Tuiles

Tuiles

By
From
How to Cook Desserts
Makes
20
Photographer
Peter Cassidy

The tuile mixture can be stored in the fridge if you don’t want to use it right away. We find the best way to make a stencil is to cut a shape in the lid of an empty ice-cream container, as the plastic is just the right thickness for the raw tuile mixture.

Ingredients

Quantity Ingredient
oil, to grease
60g butter
2 large egg whites
125g caster sugar
60g plain flour
1/2 teaspoon vanilla extract

Method

  1. Heat the oven to 190°C. Line 2 large baking sheets with pieces of baking parchment (use one for each tuile) and lightly oil a rolling pin. Put the butter into a small saucepan and melt over a low heat, then set aside to cool.
  2. Put the egg whites into a bowl and, using a fork, beat in the sugar until just frothy. Sift in the flour, add the vanilla and combine well with a fork. Add the cooled, melted butter to the mixture and stir well. Chill for 10–15 minutes to firm the mixture a little, to make it easier to work with.
  3. Using a round or triangular stencil, spread a spoonful of the mixture thinly into the desired shape on the prepared baking sheet, using a palette knife or the back of a spoon. You need to bake the tuiles in batches of 4 at a time, to give you enough time to shape them before they cool down.
  4. Bake in the oven for about 6 minutes until pale biscuit in colour in the middle and golden brown at the edges. Remove from the oven and leave to cool for a few seconds, to become pliable. Meanwhile, put a second batch in the oven on the second baking sheet.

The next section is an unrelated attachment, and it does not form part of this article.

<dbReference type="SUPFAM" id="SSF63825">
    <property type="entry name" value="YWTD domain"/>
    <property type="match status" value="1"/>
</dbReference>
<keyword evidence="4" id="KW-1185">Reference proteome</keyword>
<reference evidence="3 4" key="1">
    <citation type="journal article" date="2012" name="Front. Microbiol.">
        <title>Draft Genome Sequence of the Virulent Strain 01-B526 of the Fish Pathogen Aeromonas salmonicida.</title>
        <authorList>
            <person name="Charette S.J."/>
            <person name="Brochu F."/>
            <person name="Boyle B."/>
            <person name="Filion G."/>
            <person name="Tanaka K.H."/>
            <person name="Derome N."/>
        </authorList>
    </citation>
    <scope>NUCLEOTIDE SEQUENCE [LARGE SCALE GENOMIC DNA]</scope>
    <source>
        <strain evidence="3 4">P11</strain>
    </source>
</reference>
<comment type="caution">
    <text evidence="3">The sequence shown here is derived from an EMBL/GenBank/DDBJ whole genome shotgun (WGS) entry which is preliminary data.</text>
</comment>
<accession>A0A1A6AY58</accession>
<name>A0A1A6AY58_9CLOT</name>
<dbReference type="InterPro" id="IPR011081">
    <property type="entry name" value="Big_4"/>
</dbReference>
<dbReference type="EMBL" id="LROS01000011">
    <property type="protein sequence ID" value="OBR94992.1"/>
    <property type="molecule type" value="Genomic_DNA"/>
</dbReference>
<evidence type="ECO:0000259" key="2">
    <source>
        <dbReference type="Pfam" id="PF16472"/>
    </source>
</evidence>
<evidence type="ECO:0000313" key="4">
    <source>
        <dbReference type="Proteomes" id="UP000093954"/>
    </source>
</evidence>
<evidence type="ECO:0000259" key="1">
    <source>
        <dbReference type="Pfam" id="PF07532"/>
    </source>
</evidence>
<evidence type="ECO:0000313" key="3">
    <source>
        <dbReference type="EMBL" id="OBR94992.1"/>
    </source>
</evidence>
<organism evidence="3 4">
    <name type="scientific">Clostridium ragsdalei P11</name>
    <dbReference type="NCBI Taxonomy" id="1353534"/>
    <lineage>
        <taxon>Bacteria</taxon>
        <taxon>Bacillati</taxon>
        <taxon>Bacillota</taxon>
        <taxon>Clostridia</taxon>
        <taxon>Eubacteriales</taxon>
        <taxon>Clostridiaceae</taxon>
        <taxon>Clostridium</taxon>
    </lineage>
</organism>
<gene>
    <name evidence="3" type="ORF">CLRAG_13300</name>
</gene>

5. Lift the cooked biscuits carefully off the baking sheet with a palette knife. Lay them, while still warm and pliable, over the rolling pin, to form them into a slightly curved shape. Once the shape has set, remove them carefully to a wire rack to cool.
  6. Repeat with the remaining batches until the mixture is used up. The tuiles will keep for a few days, stored in an airtight container. Serve them as a contrasting accompaniment to ice creams or soft-textured dessert, such as mousses, soufflés and fruit fools, as a petit four.

A note on shaping the tuiles...

  • If the tuiles cool too much before shaping, return them to the oven for a few minutes to soften and make them pliable, but be aware that you cannot do this many times or they will eventually become very brittle and break very easily.

Variations

  • To make almond tuiles, scatter 30–40g flaked almonds over the tuiles before baking.

    To make orange tuiles, stir the finely grated zest of ½ orange into the mixture with the flour and vanilla.

    To make sesame tuiles, put 75g (about 3) egg whites into a medium bowl, crumble in 100g natural-coloured marzipan, sift in 55g plain flour and add 85g caster sugar. Beat the mixture using a hand-held electric whisk until smooth. Juice 1 lemon and add enough of the juice to the tuile mixture to form a smooth paste that is not too dry and not too runny; it should spread and hold. Stir in 2 tsp sesame seeds. Shape the mixture as for the main recipe and bake at 180°C for about 10 minutes, until pale golden brown. Shape the tuiles as for the main recipe.
Tags:
leiths
desserts
baking
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